Things to Consider Before You Begin Installation

You can install Fedora Core by

1 Booting with the DVD-ROM included in this book and, when you see the boot menu, typing linux and pressing Enter. If, for some reason, you don't see the boot menu, see Appendix B.

1 Booting with the Fedora Core installation CD, which is CD number 1 if you ordered the CD set using the included coupons at the back of this book, or from a third-party vendor such as those listed on the Fedora Project's vendors page at (http://fedora.redhat.com/download/ vendors.html ).

^ Booting with an installation floppy disk and having the remainder of the installation files read from the DVD-ROM or CD.

To begin the installation from the DVD-ROM or CD-ROM, you must first change your system to start, or boot, from a DVD-ROM or CD-ROM. In Chapter 2, I cover how to configure a computer to boot from these devices.

If you want or need to make the installation floppy disk and have access to a Windows system, perform the steps to create the installation floppy covered in the next section, "Making a Boot Floppy (if Needed)."

After the floppy creation section, the instructions in this chapter tell you how to follow the installation for Fedora Core 3. I concentrate on Fedora Core 3 and its installation for two main reasons:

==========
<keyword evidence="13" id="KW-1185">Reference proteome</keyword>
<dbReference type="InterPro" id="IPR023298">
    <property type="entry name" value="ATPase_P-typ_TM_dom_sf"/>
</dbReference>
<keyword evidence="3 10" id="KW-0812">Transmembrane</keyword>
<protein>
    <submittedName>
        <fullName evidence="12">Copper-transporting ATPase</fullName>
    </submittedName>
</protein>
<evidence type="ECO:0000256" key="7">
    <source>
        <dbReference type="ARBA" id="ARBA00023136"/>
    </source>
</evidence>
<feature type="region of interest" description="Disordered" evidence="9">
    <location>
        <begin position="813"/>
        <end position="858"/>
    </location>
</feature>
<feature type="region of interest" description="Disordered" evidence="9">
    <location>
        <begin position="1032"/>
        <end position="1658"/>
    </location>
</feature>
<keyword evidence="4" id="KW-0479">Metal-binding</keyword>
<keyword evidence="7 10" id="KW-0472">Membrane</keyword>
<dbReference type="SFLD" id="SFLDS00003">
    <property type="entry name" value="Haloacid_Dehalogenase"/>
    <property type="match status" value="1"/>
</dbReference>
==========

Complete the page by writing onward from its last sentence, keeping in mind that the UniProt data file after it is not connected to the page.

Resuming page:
i Fedora Core 3 is included on the DVD with this book, and the CDs you can order with your coupon.

i Covering the installation of every Linux distribution in existence would make this book into a set of encyclopedias.

I cover the Personal Desktop installation because it requires little or no hard drive preparation and doesn't use umpteen partitions like other installations do. In addition, the Personal Desktop installation option installs the fun point-and-click stuff that is commonly used on desktop and laptop systems. Server or service-type applications, such as the Apache Web server and FTP server, aren't installed with the Personal Desktop option and aren't covered in any detail in this book. However, if you want to use them, you can add these to your Personal Desktop package selection later in the installation process.

Please note that if you're installing Red Hat Enterprise Linux, a different version of Fedora Core, or a different distribution of Linux, your screens will look different from what is shown in this book (for Linspire, Mandrake, SuSE, and Xandros, see Chapter 4). Each Linux distribution's installation routine covers the same basic tasks, but each action may be presented in a different order or be customized to look different on the screen. For example, one distribution may present account creation before network configuration, and another may have these two topics reversed.

With Fedora, up until you reach the About To Install (GUI install) screen, you can back out of the installation without changing anything on your system. None of the configuration options you make before the About To Install screen are saved to your disks. After you continue beyond the About To Install screen, data is written to disk, and your system is changed.

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